Grandparents Raising Grandchildren Need to Learn Current Health Advice or Risk Endangering the Kids.
In his two other related studies, Dr. Adesman and his team surveyed 774 grandparents who identify as the primary caregiver of one or more grandchildren. One questionnaire aimed to characterize these grandparents’ sources of support and evaluate their impact, as well as identify unmet needs for support.
The study, “Adequacy of Psychosocial Supports for Grandparents Raising Their Own Grandchildren,” showed that one in 10 grandparents reported they didn’t have any support systems at the time they answered the survey, while an additional 12 percent said their support system didn’t meet their most important needs. In addition, 71 percent reported that their parenting responsibilities had limited their ability to socialize with friends, and nearly one-third indicated that raising their grandchild had affected their spouse or relationship unfavorably.
Many respondents expressed interest in receiving counseling (43 percent) or participating in a support group (61 percent), and those who lacked an adequate support system were less likely to report feeling generally happy (54 percent vs. 86 percent).
“One major takeaway from this study is that for grandparents who are raising grandchildren, their parenting can often take a toll in terms of their own physical and emotional health, and support groups can make a difference,” said Dr. Adesman, noting that grandparenting support groups can be found in most major cities.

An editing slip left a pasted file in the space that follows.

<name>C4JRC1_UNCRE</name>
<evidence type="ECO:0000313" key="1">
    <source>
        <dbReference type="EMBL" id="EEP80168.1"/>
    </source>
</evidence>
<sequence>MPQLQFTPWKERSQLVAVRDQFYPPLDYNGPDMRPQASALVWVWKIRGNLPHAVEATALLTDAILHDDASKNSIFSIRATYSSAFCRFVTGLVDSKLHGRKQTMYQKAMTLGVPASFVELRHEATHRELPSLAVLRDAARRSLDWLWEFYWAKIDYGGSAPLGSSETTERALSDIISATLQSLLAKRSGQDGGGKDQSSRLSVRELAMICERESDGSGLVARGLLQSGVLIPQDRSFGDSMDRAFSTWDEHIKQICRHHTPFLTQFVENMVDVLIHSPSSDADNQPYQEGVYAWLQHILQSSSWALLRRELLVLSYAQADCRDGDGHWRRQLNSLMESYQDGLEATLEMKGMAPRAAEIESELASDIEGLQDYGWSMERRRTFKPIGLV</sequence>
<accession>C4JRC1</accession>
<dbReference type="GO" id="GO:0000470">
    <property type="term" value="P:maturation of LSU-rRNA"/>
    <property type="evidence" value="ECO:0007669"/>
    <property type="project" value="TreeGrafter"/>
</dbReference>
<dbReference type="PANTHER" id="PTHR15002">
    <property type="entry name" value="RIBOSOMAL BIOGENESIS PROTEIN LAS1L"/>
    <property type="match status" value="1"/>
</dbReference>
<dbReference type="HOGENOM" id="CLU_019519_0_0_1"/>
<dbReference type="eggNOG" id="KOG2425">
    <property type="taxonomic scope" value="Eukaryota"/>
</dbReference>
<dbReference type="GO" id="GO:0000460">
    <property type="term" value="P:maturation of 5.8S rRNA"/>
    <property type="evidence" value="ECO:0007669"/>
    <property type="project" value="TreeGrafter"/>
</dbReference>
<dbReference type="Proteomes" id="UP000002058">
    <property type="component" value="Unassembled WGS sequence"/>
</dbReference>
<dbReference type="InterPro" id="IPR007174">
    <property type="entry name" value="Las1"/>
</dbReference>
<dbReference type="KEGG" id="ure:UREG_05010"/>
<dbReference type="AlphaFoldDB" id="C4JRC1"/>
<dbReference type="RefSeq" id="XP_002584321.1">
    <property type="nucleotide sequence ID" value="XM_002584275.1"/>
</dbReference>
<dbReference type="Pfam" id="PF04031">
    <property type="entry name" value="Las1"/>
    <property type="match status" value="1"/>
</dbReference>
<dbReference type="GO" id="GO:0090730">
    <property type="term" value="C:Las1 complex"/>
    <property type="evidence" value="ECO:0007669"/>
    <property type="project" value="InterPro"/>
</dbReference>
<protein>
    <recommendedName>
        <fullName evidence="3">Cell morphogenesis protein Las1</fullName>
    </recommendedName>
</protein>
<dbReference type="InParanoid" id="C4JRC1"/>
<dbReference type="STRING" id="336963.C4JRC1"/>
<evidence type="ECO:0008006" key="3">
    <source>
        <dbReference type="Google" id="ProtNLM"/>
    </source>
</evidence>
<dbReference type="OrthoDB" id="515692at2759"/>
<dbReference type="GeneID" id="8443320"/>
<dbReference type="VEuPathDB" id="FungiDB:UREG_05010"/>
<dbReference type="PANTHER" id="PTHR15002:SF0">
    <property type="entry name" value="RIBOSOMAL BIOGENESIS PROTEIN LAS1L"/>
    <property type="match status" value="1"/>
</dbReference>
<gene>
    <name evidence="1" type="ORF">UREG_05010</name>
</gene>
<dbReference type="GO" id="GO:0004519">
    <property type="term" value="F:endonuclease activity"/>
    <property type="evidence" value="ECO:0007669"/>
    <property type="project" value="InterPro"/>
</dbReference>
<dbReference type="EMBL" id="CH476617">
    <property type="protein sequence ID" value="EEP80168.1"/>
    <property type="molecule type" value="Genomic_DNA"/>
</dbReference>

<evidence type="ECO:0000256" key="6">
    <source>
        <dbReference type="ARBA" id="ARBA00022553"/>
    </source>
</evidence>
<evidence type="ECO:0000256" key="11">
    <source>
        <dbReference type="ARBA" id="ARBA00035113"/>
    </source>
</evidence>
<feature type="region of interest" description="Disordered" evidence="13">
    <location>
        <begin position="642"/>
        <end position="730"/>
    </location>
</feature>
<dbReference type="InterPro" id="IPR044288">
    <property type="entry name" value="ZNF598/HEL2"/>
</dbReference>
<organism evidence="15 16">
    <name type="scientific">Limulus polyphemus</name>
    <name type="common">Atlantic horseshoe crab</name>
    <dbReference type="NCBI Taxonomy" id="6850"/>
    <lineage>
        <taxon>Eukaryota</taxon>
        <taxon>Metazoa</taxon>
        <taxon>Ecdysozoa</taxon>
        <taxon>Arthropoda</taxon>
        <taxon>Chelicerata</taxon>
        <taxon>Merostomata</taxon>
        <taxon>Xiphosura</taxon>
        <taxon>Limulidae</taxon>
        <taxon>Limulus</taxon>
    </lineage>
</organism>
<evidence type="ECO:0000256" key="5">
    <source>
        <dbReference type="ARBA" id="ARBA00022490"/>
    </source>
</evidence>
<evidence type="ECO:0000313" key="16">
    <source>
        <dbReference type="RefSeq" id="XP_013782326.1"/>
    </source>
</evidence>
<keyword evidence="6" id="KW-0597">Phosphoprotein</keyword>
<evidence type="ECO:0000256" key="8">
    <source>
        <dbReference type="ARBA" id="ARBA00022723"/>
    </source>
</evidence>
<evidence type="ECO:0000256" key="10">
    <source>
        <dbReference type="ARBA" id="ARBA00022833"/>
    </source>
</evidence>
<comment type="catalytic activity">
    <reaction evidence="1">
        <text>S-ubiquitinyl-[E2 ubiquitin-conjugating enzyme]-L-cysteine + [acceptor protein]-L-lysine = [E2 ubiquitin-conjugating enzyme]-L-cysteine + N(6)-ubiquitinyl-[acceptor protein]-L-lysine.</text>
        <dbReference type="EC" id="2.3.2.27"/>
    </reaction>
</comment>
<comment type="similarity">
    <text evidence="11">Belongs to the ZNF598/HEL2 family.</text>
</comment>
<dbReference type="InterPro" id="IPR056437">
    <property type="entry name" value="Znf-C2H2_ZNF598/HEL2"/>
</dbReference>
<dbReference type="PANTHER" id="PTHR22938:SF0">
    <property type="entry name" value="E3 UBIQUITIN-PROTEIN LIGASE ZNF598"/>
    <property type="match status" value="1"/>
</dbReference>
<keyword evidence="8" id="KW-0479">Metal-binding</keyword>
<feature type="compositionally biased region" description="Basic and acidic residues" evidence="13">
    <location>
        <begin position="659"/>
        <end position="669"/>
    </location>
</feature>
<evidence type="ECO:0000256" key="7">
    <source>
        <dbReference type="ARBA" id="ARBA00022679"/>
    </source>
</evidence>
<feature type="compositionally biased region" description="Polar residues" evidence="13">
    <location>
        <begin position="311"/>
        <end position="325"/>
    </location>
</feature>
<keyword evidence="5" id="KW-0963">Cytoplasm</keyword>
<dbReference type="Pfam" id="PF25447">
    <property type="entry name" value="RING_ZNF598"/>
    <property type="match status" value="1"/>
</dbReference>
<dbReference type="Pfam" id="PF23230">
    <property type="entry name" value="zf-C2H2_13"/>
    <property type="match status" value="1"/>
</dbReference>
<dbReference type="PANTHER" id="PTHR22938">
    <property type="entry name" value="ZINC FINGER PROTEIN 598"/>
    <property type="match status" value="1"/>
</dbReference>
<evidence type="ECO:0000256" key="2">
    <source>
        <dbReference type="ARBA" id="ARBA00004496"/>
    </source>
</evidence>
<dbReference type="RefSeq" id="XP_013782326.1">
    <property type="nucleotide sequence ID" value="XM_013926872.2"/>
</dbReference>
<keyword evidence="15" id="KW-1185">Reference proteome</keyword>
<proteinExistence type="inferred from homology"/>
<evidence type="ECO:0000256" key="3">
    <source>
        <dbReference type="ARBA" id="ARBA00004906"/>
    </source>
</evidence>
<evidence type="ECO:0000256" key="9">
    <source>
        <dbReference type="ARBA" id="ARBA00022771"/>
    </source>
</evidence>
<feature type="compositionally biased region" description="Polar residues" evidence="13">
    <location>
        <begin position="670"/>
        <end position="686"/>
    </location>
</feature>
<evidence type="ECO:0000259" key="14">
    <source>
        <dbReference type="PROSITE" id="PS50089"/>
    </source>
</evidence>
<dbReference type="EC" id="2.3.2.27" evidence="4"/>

Dr. Adesman’s remaining study, “Parenting Experiences and Self-Perceived Parenting Abilities of Grandparents Raising Their Own Grandchildren” covered parenting experiences, self-perceptions, challenges and other factors affecting these grandparents. Research showed that nearly one-third reported having a medical problem that interfered with their ability to care for their grandchild. Additionally, many said that choosing to parent their grandchild had negatively affected their own emotional (40.3 percent) or physical (32.4 percent) health.
“I think pediatricians need to also evaluate not just the health and well-being of the child, but really ask about the physical and social health of the grandparent that has assumed responsibility for raising that child as well,” Dr. Adesman suggested. “Because although the grandparents often elected to take on this role, it’s not something they planned for and it can represent a challenge in many domains. Many grandparents are up to the challenge, but it may come with certain costs.”